I slowly drag myself out of the lawns to get ready for the day. The sun is up and the entire villa looks all lit up and glows in the morning light. But the weather plays truant here all the time. Just when you think that it is going to be a warm and a beautiful day, the mist is already on its way. The weather changes all the time like my moods and right now, I am under the hypnotic spell of the golden sun. But during winters, Sandeep assures me that I will be charmed by the snow here
Breakfast is served, with some delicious parathas and some poha with fruits and toast. The achaar or the pickle is absolutely spicy with chilli or mirchi and is called Chamba Chukh, a speciality of the neighbouring town Chamba.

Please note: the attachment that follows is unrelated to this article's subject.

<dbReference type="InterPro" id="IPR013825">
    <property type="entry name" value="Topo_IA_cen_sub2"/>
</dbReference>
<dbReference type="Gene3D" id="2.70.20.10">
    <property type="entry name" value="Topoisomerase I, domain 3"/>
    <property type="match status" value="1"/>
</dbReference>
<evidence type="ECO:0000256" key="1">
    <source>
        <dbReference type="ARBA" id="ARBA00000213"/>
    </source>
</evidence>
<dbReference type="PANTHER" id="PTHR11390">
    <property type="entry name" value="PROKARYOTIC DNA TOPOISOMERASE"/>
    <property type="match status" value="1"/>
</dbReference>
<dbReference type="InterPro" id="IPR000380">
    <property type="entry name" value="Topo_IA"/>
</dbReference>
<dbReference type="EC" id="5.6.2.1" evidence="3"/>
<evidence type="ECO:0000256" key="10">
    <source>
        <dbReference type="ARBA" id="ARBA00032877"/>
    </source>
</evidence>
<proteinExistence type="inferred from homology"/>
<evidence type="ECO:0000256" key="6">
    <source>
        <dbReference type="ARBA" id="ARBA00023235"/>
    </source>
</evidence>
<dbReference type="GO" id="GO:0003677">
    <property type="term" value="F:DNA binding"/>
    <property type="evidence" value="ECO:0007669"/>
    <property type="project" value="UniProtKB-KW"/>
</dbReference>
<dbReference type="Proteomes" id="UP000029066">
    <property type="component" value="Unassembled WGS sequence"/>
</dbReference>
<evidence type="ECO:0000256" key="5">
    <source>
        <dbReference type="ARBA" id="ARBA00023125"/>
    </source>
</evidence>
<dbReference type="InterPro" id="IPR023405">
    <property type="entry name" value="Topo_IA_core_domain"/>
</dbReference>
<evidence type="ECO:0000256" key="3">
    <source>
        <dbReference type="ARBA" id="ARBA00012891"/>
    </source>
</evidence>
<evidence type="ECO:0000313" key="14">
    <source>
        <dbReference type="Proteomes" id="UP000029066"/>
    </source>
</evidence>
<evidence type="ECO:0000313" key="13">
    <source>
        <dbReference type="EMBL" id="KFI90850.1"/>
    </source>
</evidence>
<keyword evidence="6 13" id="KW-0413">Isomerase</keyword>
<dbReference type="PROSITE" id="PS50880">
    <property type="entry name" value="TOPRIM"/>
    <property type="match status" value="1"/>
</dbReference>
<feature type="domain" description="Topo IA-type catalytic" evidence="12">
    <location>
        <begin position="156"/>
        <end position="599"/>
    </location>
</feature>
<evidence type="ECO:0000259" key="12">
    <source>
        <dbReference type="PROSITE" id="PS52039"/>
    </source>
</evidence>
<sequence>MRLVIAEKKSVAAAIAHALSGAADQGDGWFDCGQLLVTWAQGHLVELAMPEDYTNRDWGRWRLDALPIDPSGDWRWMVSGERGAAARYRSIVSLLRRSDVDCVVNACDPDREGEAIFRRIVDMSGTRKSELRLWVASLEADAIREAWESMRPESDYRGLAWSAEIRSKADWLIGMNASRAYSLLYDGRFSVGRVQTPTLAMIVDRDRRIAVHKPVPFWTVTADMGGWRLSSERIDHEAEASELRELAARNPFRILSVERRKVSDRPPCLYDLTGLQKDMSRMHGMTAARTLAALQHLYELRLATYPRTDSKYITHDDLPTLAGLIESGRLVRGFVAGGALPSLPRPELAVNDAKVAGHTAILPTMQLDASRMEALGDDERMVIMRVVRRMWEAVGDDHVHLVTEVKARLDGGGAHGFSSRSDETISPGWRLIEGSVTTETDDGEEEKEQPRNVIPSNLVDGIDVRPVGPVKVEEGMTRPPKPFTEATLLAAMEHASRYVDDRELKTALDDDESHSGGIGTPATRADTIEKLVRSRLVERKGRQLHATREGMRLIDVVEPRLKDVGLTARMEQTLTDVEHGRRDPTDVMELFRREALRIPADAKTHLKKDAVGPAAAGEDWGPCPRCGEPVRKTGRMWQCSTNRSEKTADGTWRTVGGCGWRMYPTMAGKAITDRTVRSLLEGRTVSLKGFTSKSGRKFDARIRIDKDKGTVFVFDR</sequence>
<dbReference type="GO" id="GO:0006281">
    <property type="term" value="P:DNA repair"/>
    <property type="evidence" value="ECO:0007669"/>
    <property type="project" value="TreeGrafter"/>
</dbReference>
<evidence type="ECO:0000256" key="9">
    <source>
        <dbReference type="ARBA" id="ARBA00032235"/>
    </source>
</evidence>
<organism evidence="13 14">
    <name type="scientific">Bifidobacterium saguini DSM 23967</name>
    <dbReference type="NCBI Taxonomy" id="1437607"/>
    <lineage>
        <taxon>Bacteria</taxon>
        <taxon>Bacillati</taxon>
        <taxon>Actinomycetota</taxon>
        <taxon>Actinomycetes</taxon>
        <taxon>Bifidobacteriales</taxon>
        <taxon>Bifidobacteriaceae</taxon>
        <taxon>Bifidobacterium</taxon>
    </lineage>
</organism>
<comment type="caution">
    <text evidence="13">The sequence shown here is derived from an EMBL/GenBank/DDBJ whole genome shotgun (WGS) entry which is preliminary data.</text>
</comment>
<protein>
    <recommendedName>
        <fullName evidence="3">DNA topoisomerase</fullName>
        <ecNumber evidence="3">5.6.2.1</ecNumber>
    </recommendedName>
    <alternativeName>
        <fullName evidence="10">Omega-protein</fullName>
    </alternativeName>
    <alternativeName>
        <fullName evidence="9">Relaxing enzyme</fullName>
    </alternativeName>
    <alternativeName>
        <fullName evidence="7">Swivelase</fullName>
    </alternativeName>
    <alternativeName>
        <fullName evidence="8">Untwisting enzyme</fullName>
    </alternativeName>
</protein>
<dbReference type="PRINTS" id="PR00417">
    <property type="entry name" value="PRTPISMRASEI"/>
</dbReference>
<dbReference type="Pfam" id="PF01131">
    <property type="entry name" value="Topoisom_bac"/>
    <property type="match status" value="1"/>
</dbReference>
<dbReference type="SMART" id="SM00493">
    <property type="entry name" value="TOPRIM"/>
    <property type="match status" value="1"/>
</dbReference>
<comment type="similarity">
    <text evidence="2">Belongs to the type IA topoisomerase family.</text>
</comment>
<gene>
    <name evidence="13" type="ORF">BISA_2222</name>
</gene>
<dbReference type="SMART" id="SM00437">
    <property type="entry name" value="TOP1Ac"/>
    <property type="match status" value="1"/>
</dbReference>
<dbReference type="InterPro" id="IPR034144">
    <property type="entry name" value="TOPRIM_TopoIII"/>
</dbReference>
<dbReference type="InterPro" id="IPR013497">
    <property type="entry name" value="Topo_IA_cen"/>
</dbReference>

Dalhousie’s tryst with the British started around the 19th century when the troops marched into the hills. They had just then annexed the Sikh Empire and they were looking for a summer retreat. Named after Lord Dalhousie, the then Governor General of India, Dalhousie seemed to be a popular option, located on the edge of the Dhauladhar range. The British acquired five hills – Kathalagh, Potreyn, Terah or Moti Tibba, Bakrota and Bhangora from the ruler of Chamba and in turn his taxes were reduced. The original plan was to build a sanatorium in the mountains but then it eventually became a summer retreat.
The story goes that that Raja paid an annual tribute of Rs 12,000 to the British and the value of the five hills along with more land from neighbouring hillocks was a mere Rs 7000. The amount was reduced from his tax so that the British could claim Dalhousie. The Cantonment came up on the new land. Dalhousie was once considered a part of Punjab but it eventually became a part of Himachal Pradesh. Imagine for a moment that you are walking along beautiful promenade where horse drawn carriages ferry passengers as you see Malls built along three levels. The town still smacks of nostalgia.